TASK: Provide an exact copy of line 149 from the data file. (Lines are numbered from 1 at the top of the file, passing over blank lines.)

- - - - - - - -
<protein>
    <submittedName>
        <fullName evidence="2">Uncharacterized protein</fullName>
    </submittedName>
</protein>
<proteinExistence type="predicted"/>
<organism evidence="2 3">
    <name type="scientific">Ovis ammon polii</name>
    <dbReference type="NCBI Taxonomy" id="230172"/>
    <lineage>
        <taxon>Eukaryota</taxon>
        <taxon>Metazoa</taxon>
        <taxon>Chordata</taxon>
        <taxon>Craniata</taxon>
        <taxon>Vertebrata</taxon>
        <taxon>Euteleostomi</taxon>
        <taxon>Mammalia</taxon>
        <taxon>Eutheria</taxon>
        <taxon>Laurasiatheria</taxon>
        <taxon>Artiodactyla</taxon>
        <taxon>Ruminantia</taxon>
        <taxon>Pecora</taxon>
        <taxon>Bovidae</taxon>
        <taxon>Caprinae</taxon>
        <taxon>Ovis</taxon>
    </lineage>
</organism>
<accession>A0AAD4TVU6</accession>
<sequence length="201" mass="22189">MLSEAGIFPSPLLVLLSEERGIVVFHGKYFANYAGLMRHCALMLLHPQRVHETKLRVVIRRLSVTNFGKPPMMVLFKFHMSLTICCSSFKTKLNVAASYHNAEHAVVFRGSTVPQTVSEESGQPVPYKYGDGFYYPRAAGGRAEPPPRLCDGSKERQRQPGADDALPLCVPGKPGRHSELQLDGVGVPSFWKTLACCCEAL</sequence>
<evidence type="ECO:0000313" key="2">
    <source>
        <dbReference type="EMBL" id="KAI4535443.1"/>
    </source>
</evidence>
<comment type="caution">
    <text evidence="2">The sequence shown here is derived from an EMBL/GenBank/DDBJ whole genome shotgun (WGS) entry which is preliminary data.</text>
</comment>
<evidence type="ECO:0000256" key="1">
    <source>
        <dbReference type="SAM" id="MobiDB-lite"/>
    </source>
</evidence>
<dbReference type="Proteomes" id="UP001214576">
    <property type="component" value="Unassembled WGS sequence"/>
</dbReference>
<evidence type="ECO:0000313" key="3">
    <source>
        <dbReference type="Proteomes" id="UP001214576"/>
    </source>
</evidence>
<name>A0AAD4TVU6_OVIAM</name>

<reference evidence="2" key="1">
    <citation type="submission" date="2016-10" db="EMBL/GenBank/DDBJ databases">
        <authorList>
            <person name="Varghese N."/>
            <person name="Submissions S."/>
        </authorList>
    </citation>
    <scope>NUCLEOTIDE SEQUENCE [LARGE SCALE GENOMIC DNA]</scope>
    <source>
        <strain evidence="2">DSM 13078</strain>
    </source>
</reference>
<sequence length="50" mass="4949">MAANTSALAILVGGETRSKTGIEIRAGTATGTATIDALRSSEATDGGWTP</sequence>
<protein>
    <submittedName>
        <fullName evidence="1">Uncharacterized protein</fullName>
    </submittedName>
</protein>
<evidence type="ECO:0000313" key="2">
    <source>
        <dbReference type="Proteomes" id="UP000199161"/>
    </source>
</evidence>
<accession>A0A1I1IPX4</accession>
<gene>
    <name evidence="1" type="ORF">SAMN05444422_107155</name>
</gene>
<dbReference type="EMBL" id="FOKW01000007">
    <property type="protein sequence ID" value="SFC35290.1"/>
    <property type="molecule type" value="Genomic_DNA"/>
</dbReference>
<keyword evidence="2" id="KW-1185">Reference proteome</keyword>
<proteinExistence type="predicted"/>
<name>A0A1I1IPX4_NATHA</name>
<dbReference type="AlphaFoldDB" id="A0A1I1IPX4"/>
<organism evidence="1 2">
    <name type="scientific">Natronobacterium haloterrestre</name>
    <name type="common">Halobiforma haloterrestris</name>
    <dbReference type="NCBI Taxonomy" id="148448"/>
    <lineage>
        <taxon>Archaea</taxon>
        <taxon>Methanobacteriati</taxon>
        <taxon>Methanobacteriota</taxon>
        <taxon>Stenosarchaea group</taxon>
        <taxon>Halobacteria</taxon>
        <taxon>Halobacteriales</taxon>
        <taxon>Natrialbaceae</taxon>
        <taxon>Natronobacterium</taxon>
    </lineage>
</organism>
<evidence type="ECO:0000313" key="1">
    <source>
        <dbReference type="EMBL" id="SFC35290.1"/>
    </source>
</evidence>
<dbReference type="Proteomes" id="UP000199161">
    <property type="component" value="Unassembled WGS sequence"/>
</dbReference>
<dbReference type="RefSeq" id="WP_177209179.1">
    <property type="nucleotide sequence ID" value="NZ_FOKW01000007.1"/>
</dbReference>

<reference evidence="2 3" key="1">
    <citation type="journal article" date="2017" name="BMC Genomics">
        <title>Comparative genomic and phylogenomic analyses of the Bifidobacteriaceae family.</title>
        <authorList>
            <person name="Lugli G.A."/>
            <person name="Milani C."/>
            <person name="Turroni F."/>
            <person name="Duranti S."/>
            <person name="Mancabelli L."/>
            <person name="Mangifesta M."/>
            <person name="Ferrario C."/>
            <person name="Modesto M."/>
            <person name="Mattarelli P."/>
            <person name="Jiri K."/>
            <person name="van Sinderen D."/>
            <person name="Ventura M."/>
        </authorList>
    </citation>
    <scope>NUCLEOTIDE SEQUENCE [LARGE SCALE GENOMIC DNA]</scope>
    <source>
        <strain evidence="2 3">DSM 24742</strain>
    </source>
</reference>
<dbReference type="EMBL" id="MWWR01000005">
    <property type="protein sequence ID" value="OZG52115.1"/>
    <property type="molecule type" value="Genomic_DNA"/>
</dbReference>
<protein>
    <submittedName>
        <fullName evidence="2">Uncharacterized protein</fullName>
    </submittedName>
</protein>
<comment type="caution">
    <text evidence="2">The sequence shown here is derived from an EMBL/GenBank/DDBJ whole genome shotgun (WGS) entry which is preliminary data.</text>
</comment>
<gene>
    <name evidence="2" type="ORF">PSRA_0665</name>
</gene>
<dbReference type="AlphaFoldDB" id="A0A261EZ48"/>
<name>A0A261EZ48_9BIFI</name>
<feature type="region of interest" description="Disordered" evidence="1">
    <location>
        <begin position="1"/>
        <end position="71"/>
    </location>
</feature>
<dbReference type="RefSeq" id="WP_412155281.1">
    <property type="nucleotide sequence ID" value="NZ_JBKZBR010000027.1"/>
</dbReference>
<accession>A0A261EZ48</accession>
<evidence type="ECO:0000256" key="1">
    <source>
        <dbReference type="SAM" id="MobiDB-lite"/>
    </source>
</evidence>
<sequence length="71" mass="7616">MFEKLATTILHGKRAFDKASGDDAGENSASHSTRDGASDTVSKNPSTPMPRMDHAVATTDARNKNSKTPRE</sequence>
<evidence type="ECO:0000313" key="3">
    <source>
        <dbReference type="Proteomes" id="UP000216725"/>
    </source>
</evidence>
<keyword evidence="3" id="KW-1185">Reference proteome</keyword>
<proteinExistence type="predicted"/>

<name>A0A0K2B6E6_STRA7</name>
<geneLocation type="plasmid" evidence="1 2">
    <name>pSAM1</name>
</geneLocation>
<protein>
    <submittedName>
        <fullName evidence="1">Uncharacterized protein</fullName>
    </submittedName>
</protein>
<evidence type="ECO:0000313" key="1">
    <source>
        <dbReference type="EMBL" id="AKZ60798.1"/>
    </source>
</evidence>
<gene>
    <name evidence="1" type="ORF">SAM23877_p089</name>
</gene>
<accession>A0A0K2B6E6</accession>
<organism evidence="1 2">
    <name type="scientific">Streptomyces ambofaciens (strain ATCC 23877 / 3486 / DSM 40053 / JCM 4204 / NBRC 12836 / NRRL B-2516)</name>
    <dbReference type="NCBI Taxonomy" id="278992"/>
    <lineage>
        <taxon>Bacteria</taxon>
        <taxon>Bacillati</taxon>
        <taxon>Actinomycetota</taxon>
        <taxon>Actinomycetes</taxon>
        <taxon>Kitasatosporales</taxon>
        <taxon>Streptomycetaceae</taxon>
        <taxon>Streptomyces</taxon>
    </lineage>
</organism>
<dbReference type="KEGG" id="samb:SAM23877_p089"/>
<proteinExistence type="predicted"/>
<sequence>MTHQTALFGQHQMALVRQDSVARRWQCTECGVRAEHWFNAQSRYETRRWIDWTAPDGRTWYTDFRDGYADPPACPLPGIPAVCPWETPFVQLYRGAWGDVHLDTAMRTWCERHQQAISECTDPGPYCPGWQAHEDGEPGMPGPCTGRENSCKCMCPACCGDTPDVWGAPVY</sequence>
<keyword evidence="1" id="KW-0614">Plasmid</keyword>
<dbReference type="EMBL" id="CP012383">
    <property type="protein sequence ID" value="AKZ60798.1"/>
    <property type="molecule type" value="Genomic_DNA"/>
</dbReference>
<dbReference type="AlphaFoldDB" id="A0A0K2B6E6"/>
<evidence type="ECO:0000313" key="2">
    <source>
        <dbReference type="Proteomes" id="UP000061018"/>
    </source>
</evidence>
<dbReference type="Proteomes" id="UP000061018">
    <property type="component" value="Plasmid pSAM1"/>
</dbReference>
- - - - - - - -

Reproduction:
    <name evidence="2" type="ORF">PSRA_0665</name>